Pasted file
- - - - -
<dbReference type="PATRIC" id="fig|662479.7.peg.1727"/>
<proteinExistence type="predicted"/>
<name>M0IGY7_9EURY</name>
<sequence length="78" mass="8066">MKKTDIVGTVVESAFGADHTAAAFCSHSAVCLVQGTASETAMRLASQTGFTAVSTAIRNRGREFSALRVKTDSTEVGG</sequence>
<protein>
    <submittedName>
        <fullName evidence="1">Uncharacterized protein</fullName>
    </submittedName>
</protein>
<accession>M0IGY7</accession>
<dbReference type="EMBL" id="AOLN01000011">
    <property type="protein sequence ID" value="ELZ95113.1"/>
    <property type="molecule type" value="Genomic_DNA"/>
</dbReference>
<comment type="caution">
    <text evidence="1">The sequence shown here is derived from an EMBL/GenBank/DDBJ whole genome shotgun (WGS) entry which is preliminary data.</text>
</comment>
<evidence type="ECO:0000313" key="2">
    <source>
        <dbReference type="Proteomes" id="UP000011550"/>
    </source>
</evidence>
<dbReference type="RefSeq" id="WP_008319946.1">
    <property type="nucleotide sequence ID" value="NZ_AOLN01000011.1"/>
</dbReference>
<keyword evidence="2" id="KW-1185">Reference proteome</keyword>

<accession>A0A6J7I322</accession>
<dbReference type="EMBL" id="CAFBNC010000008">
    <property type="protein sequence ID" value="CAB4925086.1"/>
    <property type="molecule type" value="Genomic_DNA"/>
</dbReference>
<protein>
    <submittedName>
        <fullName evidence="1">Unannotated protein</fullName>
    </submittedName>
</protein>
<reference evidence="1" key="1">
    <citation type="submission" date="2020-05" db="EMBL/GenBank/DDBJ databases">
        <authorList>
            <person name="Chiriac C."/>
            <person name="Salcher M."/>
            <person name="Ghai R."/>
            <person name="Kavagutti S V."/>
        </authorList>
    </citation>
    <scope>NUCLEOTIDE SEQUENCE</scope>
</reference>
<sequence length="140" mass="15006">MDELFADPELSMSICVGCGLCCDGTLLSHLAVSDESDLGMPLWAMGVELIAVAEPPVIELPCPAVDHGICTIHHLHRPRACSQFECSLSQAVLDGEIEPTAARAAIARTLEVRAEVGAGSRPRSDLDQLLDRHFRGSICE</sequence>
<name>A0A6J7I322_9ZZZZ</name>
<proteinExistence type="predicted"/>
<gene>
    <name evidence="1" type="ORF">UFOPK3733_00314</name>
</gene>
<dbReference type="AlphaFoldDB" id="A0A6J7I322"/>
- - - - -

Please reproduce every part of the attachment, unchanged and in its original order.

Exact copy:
<dbReference type="PATRIC" id="fig|662479.7.peg.1727"/>
<proteinExistence type="predicted"/>
<name>M0IGY7_9EURY</name>
<sequence length="78" mass="8066">MKKTDIVGTVVESAFGADHTAAAFCSHSAVCLVQGTASETAMRLASQTGFTAVSTAIRNRGREFSALRVKTDSTEVGG</sequence>
<protein>
    <submittedName>
        <fullName evidence="1">Uncharacterized protein</fullName>
    </submittedName>
</protein>
<accession>M0IGY7</accession>
<dbReference type="EMBL" id="AOLN01000011">
    <property type="protein sequence ID" value="ELZ95113.1"/>
    <property type="molecule type" value="Genomic_DNA"/>
</dbReference>
<comment type="caution">
    <text evidence="1">The sequence shown here is derived from an EMBL/GenBank/DDBJ whole genome shotgun (WGS) entry which is preliminary data.</text>
</comment>
<evidence type="ECO:0000313" key="2">
    <source>
        <dbReference type="Proteomes" id="UP000011550"/>
    </source>
</evidence>
<dbReference type="RefSeq" id="WP_008319946.1">
    <property type="nucleotide sequence ID" value="NZ_AOLN01000011.1"/>
</dbReference>
<keyword evidence="2" id="KW-1185">Reference proteome</keyword>

<accession>A0A6J7I322</accession>
<dbReference type="EMBL" id="CAFBNC010000008">
    <property type="protein sequence ID" value="CAB4925086.1"/>
    <property type="molecule type" value="Genomic_DNA"/>
</dbReference>
<protein>
    <submittedName>
        <fullName evidence="1">Unannotated protein</fullName>
    </submittedName>
</protein>
<reference evidence="1" key="1">
    <citation type="submission" date="2020-05" db="EMBL/GenBank/DDBJ databases">
        <authorList>
            <person name="Chiriac C."/>
            <person name="Salcher M."/>
            <person name="Ghai R."/>
            <person name="Kavagutti S V."/>
        </authorList>
    </citation>
    <scope>NUCLEOTIDE SEQUENCE</scope>
</reference>
<sequence length="140" mass="15006">MDELFADPELSMSICVGCGLCCDGTLLSHLAVSDESDLGMPLWAMGVELIAVAEPPVIELPCPAVDHGICTIHHLHRPRACSQFECSLSQAVLDGEIEPTAARAAIARTLEVRAEVGAGSRPRSDLDQLLDRHFRGSICE</sequence>
<name>A0A6J7I322_9ZZZZ</name>
<proteinExistence type="predicted"/>
<gene>
    <name evidence="1" type="ORF">UFOPK3733_00314</name>
</gene>
<dbReference type="AlphaFoldDB" id="A0A6J7I322"/>